The Ethics of Recognizing Sexiness Part One

Not my image

Suppose someone said to you, “you are sexy.” How would you respond? It obviously depends on the context, but let me offer two possibilities.  On the one hand, you might experience something negative simply because you are seen as an object. The negative emotion could be anger, revulsion, shame, embarrassment, or disgust. Notice that you could say, “thanks” but still feel a negative emotion because the thought that someone would think of you as sexy is revealing: the other person considers you within some sexual realm (whatever that may mean). It isn’t that you are simply attractive or beautiful; you are someone that is sexually arousing, causing sexual desire. And, depending on the context, can make you very uncomfortable, embarrassed, or feel awkward.

On the other hand, another response is that you may experience something positive. You may be excited, thankful, happy, filled with self-confidence or self-esteem, empowered, and you may consider yourself more attractive. You may see yourself as an object, but not essentially. You may still see this sexy object and feel something positive that you are this object, and that you recognize yourself as this object.

Notice with both accounts, you are still an object. It just happens that you consider yourself in relation to this object as something positive or negative.

But what if someone goes deeper and says that they don’t see you as a sexy object, but as a sexy subject? How would you respond? I think most would consider that confusing, but maybe thankful (in that you are not considered as a mere object) or maybe deflated (in that you are not considered as an object at all). Sheila Lintott and Sherri Irvin are investigating what it means to be sexy and argue for a positive reclamation of sexiness from a feminist lens. The article tackles many meanings of what it means to be a sex object. I’ll be referencing the article in the book, Body Aesthetics.

Sexy Subjects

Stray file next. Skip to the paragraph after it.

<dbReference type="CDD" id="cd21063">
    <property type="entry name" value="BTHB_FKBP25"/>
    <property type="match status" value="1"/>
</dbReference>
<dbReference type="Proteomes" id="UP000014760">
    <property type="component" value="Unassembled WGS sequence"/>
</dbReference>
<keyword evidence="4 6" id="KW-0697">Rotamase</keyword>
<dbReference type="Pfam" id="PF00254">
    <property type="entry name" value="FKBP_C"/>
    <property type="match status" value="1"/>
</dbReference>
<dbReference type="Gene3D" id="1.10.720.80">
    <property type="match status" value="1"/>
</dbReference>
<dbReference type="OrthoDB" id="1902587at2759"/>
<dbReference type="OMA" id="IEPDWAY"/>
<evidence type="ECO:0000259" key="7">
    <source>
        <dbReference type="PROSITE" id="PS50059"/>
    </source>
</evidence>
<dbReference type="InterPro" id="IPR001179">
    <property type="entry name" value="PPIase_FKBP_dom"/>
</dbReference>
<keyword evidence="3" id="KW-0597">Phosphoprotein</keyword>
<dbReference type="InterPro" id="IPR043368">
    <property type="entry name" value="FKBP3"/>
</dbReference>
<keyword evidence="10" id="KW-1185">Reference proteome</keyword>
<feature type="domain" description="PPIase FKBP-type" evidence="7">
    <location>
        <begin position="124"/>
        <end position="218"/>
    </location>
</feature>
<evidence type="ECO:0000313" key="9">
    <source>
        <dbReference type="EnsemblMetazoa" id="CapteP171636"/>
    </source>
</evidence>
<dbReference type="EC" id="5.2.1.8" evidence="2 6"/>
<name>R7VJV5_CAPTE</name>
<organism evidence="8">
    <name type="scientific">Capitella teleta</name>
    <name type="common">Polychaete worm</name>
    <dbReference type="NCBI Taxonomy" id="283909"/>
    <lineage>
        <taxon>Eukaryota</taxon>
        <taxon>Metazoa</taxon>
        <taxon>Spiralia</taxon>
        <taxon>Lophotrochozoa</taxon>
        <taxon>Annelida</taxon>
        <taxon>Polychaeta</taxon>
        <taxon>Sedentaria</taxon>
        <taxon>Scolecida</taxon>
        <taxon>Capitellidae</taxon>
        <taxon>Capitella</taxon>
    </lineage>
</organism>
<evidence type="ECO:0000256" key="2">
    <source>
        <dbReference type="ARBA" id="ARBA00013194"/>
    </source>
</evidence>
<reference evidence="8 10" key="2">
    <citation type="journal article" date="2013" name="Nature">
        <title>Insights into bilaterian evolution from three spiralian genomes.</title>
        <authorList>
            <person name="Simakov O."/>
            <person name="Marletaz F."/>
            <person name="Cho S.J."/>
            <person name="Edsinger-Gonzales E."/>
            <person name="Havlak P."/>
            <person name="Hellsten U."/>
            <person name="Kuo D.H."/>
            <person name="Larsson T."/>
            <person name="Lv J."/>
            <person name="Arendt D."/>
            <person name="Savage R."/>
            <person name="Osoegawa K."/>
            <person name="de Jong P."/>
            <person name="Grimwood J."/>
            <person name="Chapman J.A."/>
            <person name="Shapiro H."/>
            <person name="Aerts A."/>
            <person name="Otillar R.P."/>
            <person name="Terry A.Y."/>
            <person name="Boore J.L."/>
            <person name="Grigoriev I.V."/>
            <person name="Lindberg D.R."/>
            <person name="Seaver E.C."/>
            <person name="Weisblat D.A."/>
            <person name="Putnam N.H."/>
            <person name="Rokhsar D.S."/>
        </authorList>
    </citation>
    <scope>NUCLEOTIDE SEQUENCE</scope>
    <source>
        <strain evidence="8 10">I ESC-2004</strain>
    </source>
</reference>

Here is what the authors contend: In one way, being sexy is objectifying, but on the other hand, denying sexiness is also denying her subjectivity. What I’m interested in is what the authors set out to do in part III: a normative conception of sexiness that also accommodates respect for persons. What this means is to respect people, in that we see people as legitimate autonomous beings. But seeing someone as sexy is also recognizing that, as sexy subjects, people are free to desire and pursue the sorts of pleasures they find worthwhile. In other words, there’s nothing wrong with seeing someone as sexy as long as you are respecting that person’s subjectivity and not trivializing (reducing?) that person into an object. Let me bring some context and background from the authors in order to move the argument forward.

First, sexiness is not an attribute anyone has, but a way of being. It is how one engages with the world with certain mental states and attitudes, and not something anyone has.

Second, sexiness is not to be tied to bodily attractiveness, but to see their subjectivity for what it is, to appreciate it, and regard it as sexy without necessarily being sexually attracted to that person. In short, the author’s revisionist project is to change our conception of sexiness in such a way where we can say that someone is sexy without being sexually attracted to that person.

Third, expressing one’s sexuality gives a positive, and perhaps even an empowered sense of that person’s identity. To deny that is to deny an aspect of that person’s identity.